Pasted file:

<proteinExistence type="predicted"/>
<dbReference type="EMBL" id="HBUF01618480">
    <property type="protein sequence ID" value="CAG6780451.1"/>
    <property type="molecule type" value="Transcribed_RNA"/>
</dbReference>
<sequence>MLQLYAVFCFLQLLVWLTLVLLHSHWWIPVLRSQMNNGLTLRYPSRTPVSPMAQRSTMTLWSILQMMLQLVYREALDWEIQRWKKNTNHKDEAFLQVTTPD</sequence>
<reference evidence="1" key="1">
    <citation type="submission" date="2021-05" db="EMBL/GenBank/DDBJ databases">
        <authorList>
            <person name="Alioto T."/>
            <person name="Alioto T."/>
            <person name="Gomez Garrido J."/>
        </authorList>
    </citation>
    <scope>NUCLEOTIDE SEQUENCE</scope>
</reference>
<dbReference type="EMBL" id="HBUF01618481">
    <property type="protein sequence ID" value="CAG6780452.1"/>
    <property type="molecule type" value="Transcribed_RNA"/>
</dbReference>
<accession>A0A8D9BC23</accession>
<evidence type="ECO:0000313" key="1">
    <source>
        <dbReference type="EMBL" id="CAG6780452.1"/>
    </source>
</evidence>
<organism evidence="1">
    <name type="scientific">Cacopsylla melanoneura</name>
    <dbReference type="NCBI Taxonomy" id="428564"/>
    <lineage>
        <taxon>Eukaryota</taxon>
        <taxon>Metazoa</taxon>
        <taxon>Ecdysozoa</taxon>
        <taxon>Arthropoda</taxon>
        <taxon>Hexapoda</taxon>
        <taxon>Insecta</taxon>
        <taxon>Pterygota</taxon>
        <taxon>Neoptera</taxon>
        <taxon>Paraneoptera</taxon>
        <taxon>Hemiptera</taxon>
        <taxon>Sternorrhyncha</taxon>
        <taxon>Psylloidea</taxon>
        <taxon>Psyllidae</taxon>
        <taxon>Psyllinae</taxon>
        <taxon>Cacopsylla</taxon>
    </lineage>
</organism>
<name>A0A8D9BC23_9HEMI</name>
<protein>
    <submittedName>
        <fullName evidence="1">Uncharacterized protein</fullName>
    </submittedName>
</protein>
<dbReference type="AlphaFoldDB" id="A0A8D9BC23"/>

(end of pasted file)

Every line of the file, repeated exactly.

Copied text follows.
<proteinExistence type="predicted"/>
<dbReference type="EMBL" id="HBUF01618480">
    <property type="protein sequence ID" value="CAG6780451.1"/>
    <property type="molecule type" value="Transcribed_RNA"/>
</dbReference>
<sequence>MLQLYAVFCFLQLLVWLTLVLLHSHWWIPVLRSQMNNGLTLRYPSRTPVSPMAQRSTMTLWSILQMMLQLVYREALDWEIQRWKKNTNHKDEAFLQVTTPD</sequence>
<reference evidence="1" key="1">
    <citation type="submission" date="2021-05" db="EMBL/GenBank/DDBJ databases">
        <authorList>
            <person name="Alioto T."/>
            <person name="Alioto T."/>
            <person name="Gomez Garrido J."/>
        </authorList>
    </citation>
    <scope>NUCLEOTIDE SEQUENCE</scope>
</reference>
<dbReference type="EMBL" id="HBUF01618481">
    <property type="protein sequence ID" value="CAG6780452.1"/>
    <property type="molecule type" value="Transcribed_RNA"/>
</dbReference>
<accession>A0A8D9BC23</accession>
<evidence type="ECO:0000313" key="1">
    <source>
        <dbReference type="EMBL" id="CAG6780452.1"/>
    </source>
</evidence>
<organism evidence="1">
    <name type="scientific">Cacopsylla melanoneura</name>
    <dbReference type="NCBI Taxonomy" id="428564"/>
    <lineage>
        <taxon>Eukaryota</taxon>
        <taxon>Metazoa</taxon>
        <taxon>Ecdysozoa</taxon>
        <taxon>Arthropoda</taxon>
        <taxon>Hexapoda</taxon>
        <taxon>Insecta</taxon>
        <taxon>Pterygota</taxon>
        <taxon>Neoptera</taxon>
        <taxon>Paraneoptera</taxon>
        <taxon>Hemiptera</taxon>
        <taxon>Sternorrhyncha</taxon>
        <taxon>Psylloidea</taxon>
        <taxon>Psyllidae</taxon>
        <taxon>Psyllinae</taxon>
        <taxon>Cacopsylla</taxon>
    </lineage>
</organism>
<name>A0A8D9BC23_9HEMI</name>
<protein>
    <submittedName>
        <fullName evidence="1">Uncharacterized protein</fullName>
    </submittedName>
</protein>
<dbReference type="AlphaFoldDB" id="A0A8D9BC23"/>